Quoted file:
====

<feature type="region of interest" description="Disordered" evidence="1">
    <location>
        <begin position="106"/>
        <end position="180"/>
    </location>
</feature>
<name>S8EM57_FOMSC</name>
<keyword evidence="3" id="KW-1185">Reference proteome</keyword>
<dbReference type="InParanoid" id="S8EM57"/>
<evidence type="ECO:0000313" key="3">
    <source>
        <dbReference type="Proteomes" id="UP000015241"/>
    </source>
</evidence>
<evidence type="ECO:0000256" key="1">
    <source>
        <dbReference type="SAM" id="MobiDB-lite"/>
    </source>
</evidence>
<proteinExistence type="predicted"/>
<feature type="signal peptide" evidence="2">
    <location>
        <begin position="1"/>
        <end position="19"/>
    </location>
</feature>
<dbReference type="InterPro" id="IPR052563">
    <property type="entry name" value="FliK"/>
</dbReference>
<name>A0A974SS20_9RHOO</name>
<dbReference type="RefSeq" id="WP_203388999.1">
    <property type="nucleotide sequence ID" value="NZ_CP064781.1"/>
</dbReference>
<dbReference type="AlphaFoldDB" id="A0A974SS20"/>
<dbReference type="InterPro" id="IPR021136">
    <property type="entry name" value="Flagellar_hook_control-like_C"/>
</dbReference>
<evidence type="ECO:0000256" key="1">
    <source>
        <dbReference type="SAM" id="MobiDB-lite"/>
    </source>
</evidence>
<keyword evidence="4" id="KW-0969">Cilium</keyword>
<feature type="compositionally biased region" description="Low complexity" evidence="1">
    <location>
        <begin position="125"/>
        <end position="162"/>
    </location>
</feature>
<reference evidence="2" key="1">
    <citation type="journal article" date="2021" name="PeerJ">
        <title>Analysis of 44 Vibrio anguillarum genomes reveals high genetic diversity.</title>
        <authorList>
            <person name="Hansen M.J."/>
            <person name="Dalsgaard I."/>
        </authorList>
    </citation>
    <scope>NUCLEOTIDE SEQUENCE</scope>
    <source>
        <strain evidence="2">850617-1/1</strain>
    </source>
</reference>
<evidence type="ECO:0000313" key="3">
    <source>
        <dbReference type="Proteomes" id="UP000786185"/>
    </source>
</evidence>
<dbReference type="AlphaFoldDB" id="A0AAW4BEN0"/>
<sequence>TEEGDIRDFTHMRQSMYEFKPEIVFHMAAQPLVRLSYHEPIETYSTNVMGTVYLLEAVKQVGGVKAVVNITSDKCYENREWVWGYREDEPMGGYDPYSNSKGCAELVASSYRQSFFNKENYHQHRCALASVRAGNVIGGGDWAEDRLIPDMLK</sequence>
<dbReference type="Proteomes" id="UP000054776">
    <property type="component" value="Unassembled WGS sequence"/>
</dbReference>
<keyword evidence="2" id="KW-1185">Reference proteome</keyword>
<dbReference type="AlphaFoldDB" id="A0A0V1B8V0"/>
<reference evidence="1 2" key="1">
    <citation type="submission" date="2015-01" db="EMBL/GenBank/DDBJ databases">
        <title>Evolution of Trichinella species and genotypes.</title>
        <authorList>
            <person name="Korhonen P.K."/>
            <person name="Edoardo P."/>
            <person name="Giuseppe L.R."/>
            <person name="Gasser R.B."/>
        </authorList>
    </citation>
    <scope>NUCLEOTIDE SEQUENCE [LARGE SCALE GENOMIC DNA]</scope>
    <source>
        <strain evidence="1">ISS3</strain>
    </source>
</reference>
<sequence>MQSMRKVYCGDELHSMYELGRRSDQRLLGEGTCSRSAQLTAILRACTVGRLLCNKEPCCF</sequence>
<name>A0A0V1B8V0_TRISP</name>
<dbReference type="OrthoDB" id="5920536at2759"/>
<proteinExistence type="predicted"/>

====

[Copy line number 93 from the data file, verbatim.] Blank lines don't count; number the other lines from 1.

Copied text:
<proteinExistence type="predicted"/>